Mortal Enemy, Immortal Ally: How Writers Measure Time

Time carried back to the future, once again seen and understood as it was in antiquity, not only as mortal enemy but also as immortal ally. The counterrevolution against the autocratic regime of uniform, global time (commercially and politically imperialist) was pressed forward by many of the artists and writers of Einstein’s generation unwilling to bide time emptied of its being in order to accommodate the running of railroads and the rounding up of armies. In 1889 the French philosopher Henri Bergson discredits the measurable magnitude of time; Marcel Proust encapsulates the whole of a lifetime within a moment’s swallowing of a pastry; the cubist paintings of Picasso, Duchamp, and Braque play with the rearrangement of time in space, and the advent of Thomas Edison’s motion pictures in 1891 provide a means of printing time as a currency more durable than money. The Russian director Andrei Tarkovsky suggests that “what a person normally goes to the cinema for is time: for time lost or spent or not yet had,” time in the form of fact, “a way of reconstructing, of recreating life.”

Time moves more quickly and efficiently by wire than it does on horseback or on foot, but the faster it goes, the harder it is to know (or taste or smell or touch), an observation that William Faulkner, in his novel The Sound and the Fury, published in 1929, locates in the head of his Harvard undergraduate protagonist, who first breaks, and then refuses to repair, a watch—“Because Father said clocks slay time. He said time is dead as long as it is being clicked off by little wheels; only when the clock stops does time come to life.” Virginia Woolf’s novel The Waves, published in 1931, presents a petition protesting the tyranny of Captain Clock: “It is a mistake, this extreme precision, this orderly and military progress; a convenience, a lie. There is always deep below it, even when we arrive punctually at the appointed time with our white waistcoats and polite formalities, a rushing stream of broken dreams, nursery rhymes, street cries, half-finished sentences and sights—elm trees, willow trees, gardeners sweeping, women writing—that rise and sink.”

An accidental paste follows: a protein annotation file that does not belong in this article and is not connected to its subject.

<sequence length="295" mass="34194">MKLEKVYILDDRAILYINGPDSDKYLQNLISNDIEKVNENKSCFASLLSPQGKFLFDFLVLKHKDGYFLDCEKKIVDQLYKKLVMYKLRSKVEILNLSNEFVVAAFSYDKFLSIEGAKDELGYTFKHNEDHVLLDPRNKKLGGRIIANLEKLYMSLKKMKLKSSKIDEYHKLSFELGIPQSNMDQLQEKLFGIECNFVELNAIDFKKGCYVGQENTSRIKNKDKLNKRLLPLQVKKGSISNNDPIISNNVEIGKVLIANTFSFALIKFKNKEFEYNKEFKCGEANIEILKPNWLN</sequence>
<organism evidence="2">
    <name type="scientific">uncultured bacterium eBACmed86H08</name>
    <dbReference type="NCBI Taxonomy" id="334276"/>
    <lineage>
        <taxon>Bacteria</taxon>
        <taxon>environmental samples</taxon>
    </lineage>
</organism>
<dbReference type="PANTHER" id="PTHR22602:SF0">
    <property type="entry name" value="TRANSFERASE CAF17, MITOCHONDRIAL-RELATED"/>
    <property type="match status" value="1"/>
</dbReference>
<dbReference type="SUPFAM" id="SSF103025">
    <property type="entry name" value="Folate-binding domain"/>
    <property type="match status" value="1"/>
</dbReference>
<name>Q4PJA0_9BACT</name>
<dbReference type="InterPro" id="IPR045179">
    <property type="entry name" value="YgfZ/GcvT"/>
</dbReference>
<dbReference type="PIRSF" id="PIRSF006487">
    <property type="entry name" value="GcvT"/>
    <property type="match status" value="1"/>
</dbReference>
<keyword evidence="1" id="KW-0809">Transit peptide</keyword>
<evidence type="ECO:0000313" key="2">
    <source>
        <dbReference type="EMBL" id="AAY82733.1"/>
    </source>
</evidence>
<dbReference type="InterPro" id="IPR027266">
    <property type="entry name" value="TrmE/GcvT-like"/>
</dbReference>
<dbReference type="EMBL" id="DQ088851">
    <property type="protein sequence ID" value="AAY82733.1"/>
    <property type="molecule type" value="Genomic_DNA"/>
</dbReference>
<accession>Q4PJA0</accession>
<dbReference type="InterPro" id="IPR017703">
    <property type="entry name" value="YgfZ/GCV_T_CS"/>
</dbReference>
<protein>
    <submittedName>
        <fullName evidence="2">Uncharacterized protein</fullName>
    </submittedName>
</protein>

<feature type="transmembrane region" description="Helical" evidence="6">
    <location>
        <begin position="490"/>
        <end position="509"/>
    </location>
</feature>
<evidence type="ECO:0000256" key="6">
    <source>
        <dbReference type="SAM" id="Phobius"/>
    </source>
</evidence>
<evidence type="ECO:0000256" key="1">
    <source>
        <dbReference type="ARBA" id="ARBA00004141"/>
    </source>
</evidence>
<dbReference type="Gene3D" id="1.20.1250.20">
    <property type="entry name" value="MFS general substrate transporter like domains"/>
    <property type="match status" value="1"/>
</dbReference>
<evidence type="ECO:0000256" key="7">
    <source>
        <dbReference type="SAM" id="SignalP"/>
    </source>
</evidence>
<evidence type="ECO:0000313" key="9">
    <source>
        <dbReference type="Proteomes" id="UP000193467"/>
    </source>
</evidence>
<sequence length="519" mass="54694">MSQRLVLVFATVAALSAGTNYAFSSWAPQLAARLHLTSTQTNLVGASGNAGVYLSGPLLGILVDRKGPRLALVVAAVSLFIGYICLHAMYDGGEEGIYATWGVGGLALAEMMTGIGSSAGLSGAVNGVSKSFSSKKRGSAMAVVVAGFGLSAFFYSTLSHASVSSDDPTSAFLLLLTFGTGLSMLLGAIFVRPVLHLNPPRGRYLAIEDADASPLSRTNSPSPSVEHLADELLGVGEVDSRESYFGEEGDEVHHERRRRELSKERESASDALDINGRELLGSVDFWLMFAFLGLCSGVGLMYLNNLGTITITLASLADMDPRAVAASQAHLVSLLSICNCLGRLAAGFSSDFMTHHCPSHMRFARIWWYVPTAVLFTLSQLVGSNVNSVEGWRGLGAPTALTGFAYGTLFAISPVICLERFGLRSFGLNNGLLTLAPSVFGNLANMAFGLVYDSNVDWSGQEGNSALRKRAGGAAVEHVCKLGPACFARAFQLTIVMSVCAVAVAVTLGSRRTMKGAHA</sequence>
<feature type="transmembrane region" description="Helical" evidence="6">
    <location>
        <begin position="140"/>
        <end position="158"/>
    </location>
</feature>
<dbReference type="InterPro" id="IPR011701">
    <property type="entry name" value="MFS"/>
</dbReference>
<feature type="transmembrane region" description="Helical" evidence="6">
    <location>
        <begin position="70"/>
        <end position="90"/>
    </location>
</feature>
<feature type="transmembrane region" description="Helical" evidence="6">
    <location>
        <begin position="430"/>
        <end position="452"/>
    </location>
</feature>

The pagan appreciations of time implicit in the writing of both Faulkner and Woolf (as well as in the novels of James Joyce and the dream interpretations of Sigmund Freud) correlate with Jay Griffiths discovering that the Maori in New Zealand envision themselves moving backward into the future as they face the past, a practice consistent with the thought of Søren Kierkegaard (life must be lived forward, but it can only be understood backward) as with the thirteenth-century reflections of the Zen Buddhist Dōgen.

Lewis Lapham, writing in Lapham’s Quarterly about the nature of time and the “the uses and abuses of our minutes and days.”

 

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